- Dispel Magic is also good for friendly dispelling. By getting debuffs off yourself and your teammates quickly, you will reduce the amount of healing you have to do. You can also dispel incapacitating abilities like a paladin's Hammer of Justice. Watch out for a warlock's Unstable Affliction or a shadow priest's Vampiric Touch, though, since they can both deal damage when dispelled.
- Abolish Disease is another dispel you'll have to juggle. Use it on friendly targets just as you would Dispel Magic. It's particularly useful when fighting death knights, since death knights specs use their diseases to heal themselves.
- Fade isn't useless, but its utility is limited. If you find a hunter or warlock pet is on you, summon your Shadowfiend then use fade to drop aggro and get away.
- You can break a Polymorph preemptively by casting Shadow Word: Death on the mage casting the ability.
- Shackle Undead can be used on death knight pets, especially their very powerful Gargoyles.
- You can use Mass Dispel to get rid of a paladin's Divine Shield or a mage's Ice Block.
- Rogues I know it seems strange that one class would require a special section, but they really do deserve some attention as the priest's unofficial counter class. Rogues are the primary reason you want to keep your shields and HoTs on yourself at all times, since rogues attack with surprise. In arena, they will often wait for a careless priest to let her shield fall off before attacking. Don't leave yourself open to that by being careless! When a rogue does open up his attacks on you, try to outlive his stuns without using your trinket. Just keep spamming a new shield or an instant heal on yourself so when the stun breaks, you can save yourself. (If you're a disc priest with Glyph of Pain Suppression, you can use Pain Suppression while stunned.) A rogue's Blind is one of the most dangerous things he can do, as it will allow him to get out of combat and reopen his attacks on you. Thus, save your trinket for the Blind so you can keep him in combat. An alternative to healing when the stun breaks is to use Psychic Scream and then DoT him with your offensive abilities, especially Devouring Plague. Refresh your shields, HoTs and ProM. If things are desperate, Holy Nova him until you have enough health that you can spare a moment to heal yourself. Just watch out for his kicks.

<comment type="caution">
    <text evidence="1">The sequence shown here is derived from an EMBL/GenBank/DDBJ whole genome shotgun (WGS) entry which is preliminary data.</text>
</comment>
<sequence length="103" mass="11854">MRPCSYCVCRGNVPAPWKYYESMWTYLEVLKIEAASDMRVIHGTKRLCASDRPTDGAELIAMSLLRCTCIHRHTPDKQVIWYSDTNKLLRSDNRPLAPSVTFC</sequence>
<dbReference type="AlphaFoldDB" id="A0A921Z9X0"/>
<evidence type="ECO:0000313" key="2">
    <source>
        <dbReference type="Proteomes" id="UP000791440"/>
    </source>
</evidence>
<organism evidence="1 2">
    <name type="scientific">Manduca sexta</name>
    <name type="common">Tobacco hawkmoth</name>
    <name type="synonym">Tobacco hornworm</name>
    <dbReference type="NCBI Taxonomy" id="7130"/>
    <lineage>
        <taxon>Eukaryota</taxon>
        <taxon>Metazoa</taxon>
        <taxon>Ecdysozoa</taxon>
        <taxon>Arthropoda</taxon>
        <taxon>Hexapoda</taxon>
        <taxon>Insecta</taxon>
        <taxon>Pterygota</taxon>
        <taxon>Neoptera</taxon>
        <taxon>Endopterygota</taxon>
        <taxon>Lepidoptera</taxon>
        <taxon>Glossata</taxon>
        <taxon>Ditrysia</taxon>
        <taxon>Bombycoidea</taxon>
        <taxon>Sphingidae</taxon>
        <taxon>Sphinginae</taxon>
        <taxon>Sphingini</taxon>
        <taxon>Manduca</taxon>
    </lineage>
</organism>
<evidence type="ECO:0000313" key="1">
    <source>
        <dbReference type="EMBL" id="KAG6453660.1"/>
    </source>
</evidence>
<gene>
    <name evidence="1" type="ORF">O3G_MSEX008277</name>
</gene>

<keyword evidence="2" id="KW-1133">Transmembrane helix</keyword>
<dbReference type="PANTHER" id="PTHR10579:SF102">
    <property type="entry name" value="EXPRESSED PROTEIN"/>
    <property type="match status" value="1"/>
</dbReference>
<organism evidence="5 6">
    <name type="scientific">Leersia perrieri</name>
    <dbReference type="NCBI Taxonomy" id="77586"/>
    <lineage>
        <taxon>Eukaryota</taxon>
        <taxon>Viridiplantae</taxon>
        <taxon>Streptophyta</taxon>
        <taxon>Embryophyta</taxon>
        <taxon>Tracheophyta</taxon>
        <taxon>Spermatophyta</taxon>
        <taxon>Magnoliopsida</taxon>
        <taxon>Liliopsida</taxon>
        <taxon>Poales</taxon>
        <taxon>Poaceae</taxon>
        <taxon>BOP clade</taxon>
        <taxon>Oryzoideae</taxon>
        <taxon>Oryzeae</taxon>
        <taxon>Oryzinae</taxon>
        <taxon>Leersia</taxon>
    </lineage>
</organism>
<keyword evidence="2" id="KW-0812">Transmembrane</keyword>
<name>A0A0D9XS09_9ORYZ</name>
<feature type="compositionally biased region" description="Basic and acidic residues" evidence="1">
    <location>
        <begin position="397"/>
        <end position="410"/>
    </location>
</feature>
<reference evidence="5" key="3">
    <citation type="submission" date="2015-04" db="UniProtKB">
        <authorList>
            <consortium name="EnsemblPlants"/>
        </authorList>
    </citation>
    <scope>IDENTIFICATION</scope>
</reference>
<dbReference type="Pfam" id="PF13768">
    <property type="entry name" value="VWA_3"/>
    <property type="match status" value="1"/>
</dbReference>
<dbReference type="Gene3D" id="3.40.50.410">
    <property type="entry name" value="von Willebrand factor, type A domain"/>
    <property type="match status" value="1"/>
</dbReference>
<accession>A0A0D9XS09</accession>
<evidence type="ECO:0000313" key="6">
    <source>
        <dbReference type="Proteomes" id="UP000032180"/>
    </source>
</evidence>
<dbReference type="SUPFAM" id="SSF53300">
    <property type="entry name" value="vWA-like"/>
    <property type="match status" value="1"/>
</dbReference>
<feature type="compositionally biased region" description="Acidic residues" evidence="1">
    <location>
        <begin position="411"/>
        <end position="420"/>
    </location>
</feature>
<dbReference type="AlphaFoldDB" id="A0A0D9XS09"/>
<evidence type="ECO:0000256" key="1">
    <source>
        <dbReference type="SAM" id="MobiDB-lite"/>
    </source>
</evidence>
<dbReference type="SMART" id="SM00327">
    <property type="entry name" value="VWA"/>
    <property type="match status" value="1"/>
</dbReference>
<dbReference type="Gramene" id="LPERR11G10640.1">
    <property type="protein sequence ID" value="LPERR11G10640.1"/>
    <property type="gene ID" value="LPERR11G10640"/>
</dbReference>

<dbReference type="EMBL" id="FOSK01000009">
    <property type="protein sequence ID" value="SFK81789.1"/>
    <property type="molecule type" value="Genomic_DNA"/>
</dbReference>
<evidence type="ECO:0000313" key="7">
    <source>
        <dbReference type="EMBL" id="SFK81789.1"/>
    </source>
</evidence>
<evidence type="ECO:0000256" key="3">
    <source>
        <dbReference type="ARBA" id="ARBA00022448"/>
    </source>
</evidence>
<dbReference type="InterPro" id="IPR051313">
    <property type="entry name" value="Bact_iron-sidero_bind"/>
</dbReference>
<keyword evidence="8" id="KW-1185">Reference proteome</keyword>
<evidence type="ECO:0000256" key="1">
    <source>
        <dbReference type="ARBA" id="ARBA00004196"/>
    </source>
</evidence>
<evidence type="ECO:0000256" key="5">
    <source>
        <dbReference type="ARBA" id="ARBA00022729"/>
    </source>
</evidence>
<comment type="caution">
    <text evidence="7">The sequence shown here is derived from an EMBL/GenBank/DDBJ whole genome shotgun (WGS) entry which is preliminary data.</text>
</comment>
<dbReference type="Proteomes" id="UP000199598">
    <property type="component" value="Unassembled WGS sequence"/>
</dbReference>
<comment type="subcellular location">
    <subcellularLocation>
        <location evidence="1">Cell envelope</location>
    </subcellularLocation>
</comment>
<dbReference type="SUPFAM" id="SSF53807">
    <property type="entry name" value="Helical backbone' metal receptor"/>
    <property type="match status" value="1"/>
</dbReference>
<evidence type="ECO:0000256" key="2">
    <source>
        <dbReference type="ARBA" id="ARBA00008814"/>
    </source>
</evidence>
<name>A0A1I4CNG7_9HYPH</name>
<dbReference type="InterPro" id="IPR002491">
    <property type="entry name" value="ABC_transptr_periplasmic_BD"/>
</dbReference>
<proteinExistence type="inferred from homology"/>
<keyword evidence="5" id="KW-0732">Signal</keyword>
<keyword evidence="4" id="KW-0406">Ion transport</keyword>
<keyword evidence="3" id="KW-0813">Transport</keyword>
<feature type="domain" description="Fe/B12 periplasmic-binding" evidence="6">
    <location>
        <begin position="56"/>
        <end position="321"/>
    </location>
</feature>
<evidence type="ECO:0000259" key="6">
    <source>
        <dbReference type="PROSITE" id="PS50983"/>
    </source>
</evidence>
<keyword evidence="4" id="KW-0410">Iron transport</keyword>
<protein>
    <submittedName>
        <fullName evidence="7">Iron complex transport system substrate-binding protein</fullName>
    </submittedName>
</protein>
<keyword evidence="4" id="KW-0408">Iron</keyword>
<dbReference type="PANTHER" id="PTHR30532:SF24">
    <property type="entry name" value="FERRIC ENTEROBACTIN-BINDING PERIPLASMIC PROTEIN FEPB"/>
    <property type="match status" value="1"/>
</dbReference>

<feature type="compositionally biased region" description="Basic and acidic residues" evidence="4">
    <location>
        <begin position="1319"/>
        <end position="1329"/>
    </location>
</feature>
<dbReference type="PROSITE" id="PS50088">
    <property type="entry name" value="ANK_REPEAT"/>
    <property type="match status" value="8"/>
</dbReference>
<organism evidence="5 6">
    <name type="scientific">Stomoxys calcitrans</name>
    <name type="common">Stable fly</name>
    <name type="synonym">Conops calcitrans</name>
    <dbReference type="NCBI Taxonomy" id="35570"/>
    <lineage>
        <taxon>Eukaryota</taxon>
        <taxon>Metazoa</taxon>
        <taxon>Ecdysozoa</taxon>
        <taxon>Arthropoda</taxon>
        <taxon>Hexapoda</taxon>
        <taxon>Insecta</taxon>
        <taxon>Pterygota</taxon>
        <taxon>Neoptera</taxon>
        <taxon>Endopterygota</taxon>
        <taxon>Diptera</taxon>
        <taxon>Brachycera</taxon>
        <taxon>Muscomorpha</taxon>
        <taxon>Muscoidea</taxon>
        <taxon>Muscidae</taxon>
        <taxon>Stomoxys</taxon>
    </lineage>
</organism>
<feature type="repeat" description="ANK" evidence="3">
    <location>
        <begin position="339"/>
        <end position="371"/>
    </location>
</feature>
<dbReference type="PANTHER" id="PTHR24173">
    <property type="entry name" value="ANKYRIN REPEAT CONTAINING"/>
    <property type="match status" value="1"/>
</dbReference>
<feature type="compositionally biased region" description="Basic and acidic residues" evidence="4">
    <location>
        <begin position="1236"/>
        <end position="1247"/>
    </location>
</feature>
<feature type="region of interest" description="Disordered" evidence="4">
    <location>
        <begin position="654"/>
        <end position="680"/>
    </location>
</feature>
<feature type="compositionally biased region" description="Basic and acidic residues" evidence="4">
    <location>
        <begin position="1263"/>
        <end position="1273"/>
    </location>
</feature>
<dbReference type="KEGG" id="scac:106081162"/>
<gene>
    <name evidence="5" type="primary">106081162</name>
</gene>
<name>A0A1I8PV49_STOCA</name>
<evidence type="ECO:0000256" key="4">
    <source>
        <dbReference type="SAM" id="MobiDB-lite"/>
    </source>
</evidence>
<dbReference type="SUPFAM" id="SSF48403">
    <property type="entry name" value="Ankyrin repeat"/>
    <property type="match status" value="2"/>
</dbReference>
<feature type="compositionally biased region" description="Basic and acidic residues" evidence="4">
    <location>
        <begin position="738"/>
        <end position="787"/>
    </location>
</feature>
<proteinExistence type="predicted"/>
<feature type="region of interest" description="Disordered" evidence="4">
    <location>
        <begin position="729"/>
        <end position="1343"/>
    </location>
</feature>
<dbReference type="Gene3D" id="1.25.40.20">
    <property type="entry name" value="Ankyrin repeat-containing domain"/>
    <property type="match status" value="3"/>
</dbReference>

I'd like to remind PvP pros once more to hit the comments. The endless amounts of tips and tricks that could be supplied will not easily fit in one article, so please share!
To those of you who are new to it all, let me know if you have any questions. If I can't answer them (which is entirely possible when it comes to PvP), I will try to get you to the right resource that can. I'll remind you again that the reason I wrote this article was to try and encourage players, especially raiders, to find their full potential by experiencing their class in every aspect they can. I hope you'll consider it.
Want to find more great tips for carrying out your Priestly duties? Spiritual Guidance has you covered with all there is to know! Check out Holy 101 or Disc 101 for an introduction to healing as a priest, or Assessing yourself for advice on how to improve yourself as a healer and raider.